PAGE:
Danh, a 21 year-old Vietnamese refugee, walked slowly towards the center of the stage when his name was called. His steps were unstable but proud. He was handed a certificate that acknowledged his successful hard work. He smiled at the camera while his fellow students and teachers gave him a big round of applause. Danh is differently abled, but it does not define him.
Danh received his certificate for completing the language and skill training provided by the Urban Education Project (UEP) of Jesuit Refugee Service (JRS) Thailand. The project, offered to urban refugees and asylum seekers in Bangkok, provides a six-month course of Thai and English classes, as well as vocational skill training in computers, sewing, and hairdressing. The 2018 cohort had 27 refugees from various nationalities, all 27 finished their training in June. The UEP held a graduation ceremony to celebrate their success.
Danh plans to give some support to the school as soon as he graduates.“I will prepare the classroom and make sure that class materials and devices are ready. I am truly blessed to have had the opportunity to be in this program, and now I want to give back by providing my support to the school.” Danh is a good example of where there’s a will, there’s a way. He has lived with a physical challenge throughout his entire life and has demonstrated how to be successful. Danh’s story is not about what society can do to help people who are differently abled, but rather, what people who are differently abled can do and give back to the society.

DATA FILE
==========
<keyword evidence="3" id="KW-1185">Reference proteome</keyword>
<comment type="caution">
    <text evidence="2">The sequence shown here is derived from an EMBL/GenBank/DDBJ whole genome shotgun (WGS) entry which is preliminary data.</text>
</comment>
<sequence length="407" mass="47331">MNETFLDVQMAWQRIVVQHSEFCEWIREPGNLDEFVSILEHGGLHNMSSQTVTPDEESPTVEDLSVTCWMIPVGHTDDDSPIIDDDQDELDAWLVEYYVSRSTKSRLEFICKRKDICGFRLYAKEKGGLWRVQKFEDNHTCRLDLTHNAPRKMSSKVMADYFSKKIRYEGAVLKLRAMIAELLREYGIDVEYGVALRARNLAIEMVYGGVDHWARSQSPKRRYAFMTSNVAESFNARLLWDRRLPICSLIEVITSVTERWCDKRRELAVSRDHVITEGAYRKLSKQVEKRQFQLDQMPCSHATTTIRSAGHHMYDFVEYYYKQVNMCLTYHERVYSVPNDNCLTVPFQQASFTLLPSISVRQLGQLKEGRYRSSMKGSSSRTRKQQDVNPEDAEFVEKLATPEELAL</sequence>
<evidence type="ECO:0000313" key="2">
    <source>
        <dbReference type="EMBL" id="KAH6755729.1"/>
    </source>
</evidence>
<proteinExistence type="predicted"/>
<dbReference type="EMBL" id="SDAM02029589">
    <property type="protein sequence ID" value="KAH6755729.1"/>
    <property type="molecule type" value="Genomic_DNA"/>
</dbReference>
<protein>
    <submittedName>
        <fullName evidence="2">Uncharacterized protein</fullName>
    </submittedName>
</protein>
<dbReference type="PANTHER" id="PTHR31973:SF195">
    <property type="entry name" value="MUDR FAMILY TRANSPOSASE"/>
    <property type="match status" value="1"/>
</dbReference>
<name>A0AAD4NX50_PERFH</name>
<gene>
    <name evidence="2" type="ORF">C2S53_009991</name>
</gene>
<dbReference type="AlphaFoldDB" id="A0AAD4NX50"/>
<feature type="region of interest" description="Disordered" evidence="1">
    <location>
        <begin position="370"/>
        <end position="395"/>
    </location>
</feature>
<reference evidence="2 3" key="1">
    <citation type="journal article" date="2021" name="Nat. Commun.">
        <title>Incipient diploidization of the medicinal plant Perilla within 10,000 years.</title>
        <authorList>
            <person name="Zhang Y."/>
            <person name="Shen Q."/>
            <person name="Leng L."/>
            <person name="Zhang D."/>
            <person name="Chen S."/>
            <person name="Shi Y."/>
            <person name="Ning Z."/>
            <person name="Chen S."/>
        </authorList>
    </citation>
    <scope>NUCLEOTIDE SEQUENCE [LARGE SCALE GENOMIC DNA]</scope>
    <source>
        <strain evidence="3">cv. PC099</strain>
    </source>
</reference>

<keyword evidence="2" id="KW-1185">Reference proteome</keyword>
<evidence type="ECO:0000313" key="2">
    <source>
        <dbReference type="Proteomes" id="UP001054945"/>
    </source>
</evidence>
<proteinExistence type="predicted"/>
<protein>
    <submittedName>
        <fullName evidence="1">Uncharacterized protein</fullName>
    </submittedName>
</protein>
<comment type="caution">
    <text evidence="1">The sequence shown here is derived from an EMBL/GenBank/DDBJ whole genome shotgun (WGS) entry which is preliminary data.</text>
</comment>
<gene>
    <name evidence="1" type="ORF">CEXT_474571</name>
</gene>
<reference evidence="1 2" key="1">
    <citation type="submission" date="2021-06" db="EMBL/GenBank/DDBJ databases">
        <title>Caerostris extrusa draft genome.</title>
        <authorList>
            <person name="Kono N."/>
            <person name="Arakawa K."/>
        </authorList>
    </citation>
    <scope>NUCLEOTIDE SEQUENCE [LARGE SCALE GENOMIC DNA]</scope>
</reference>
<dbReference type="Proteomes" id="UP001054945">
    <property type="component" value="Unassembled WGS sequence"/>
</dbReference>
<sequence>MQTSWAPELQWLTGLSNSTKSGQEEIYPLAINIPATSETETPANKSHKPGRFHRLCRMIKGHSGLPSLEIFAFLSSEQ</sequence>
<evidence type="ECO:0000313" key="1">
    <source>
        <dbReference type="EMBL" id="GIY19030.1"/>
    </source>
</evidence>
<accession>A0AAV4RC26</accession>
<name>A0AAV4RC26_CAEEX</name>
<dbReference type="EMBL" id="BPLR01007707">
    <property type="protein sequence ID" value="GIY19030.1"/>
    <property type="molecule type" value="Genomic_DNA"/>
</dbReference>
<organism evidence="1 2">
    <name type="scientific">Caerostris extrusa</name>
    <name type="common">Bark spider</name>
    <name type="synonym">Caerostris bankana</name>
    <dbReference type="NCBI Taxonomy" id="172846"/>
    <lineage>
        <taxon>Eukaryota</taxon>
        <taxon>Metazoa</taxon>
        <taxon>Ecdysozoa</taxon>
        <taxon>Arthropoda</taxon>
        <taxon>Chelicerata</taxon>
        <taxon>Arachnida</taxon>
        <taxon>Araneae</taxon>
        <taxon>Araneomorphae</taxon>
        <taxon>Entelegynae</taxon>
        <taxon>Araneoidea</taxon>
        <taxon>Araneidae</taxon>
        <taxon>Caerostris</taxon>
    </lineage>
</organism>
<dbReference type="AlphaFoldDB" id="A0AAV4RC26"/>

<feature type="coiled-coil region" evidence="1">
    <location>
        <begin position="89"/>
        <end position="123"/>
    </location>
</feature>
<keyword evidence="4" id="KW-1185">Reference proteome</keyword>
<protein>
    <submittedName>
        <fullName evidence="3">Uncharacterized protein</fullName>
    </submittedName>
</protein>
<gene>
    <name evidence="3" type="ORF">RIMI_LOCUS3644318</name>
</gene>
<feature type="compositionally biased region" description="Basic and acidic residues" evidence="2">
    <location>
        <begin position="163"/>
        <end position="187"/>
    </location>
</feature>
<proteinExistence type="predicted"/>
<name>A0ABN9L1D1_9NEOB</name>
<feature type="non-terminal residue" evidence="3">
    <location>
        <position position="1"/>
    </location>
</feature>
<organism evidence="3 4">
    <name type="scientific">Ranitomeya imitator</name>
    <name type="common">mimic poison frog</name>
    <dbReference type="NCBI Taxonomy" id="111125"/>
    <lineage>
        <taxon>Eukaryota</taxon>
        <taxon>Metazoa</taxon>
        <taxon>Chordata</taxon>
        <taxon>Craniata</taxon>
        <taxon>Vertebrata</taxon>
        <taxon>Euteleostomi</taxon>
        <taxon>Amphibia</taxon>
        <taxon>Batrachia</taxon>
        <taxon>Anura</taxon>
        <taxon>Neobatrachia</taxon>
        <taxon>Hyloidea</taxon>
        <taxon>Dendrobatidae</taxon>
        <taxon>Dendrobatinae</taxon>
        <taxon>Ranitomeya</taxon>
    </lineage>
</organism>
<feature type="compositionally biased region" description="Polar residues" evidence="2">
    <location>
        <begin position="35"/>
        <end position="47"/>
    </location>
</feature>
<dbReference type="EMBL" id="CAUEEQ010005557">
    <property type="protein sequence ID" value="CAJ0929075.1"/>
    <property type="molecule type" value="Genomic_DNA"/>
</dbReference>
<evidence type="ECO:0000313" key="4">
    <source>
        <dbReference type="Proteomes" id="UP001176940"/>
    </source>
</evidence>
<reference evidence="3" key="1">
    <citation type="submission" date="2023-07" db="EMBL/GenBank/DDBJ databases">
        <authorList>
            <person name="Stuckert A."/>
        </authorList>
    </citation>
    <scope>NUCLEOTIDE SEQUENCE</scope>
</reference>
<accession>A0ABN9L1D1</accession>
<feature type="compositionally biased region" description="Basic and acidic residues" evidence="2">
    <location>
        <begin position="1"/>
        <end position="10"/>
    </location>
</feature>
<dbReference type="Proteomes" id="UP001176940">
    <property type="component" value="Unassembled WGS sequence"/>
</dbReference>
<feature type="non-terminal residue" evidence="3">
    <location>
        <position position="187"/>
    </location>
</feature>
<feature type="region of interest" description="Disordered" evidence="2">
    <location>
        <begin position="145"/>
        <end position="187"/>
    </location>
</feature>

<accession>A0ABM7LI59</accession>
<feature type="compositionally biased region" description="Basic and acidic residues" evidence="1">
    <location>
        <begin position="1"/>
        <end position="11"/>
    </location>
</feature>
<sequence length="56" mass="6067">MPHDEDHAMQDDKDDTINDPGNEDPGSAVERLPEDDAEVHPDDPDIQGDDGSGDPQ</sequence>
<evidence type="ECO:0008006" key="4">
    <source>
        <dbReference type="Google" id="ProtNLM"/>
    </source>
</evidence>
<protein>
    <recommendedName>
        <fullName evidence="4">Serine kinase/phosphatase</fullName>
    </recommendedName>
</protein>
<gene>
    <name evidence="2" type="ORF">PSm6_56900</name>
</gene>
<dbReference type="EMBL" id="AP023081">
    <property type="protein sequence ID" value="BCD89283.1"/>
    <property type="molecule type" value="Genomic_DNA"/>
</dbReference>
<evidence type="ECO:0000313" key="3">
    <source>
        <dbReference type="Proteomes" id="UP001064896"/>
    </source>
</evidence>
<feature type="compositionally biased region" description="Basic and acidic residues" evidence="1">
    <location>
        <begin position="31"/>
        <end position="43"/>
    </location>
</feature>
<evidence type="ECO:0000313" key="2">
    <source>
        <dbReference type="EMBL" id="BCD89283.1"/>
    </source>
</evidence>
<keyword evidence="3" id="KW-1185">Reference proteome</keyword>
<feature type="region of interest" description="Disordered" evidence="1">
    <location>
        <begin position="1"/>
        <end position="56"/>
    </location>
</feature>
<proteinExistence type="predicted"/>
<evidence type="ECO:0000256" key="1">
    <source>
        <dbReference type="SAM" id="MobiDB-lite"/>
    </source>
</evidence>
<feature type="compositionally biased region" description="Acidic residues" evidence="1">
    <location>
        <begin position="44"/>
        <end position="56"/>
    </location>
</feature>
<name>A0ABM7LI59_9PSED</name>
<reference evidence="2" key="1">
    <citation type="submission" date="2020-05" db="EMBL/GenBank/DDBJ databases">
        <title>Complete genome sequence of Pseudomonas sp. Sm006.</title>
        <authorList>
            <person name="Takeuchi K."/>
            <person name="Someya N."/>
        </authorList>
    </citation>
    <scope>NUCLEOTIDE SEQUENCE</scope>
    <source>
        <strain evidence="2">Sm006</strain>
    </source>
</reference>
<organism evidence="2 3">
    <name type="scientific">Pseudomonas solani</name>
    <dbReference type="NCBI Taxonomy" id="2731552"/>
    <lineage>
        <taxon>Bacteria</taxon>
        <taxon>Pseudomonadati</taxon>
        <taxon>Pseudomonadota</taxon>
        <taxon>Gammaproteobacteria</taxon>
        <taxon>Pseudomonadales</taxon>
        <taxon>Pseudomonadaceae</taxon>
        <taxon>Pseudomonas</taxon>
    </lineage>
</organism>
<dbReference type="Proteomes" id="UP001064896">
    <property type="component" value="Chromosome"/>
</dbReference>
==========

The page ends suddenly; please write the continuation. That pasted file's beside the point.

The JRS developed the UEP because educational opportunities for refugees are scarce in Thailand. Most refugees and asylum seekers living in Thailand are undocumented. This makes it difficult for them to access schools. Nonetheless, there is one door to education in Thailand that remains open to refugees. In 2005, the Cabinet Resolution on Education for Unregistered Persons provided the right to education for all children in Thailand, regardless of race, sex, nationality, and legal status. The Resolution gives them the right to 15 years of free basic education.
Unfortunately, there remain a number of obstacles that limit learning opportunities for refugees in Bangkok. Security is the first and most difficult. Thailand is not a signatory to the Refugee Convention of 1951 and does not provide a legal status to refugees. Therefore, refugees are not protected by law. They are often afraid to go outside of their homes because they fear arrest. Parents are afraid to send their children to school alone or even walk them to school. In addition, classes offered by non-profit organizations are non-formal.
This means that the classes refugees take in non-formal programs are not recognized officially. They cannot be used in formal education (I.e. technical colleges and universities) in order to obtain diplomas or degrees in Thailand or in their countries of resettlement. “Even though the legislation for education exists in Thailand, there are still gaps and needs when talking about education for refugees and asylum seekers in the urban context,” says Khun Kornkaew Phimoei, Project Director of the UEP.
*Name has been changed to protect identity.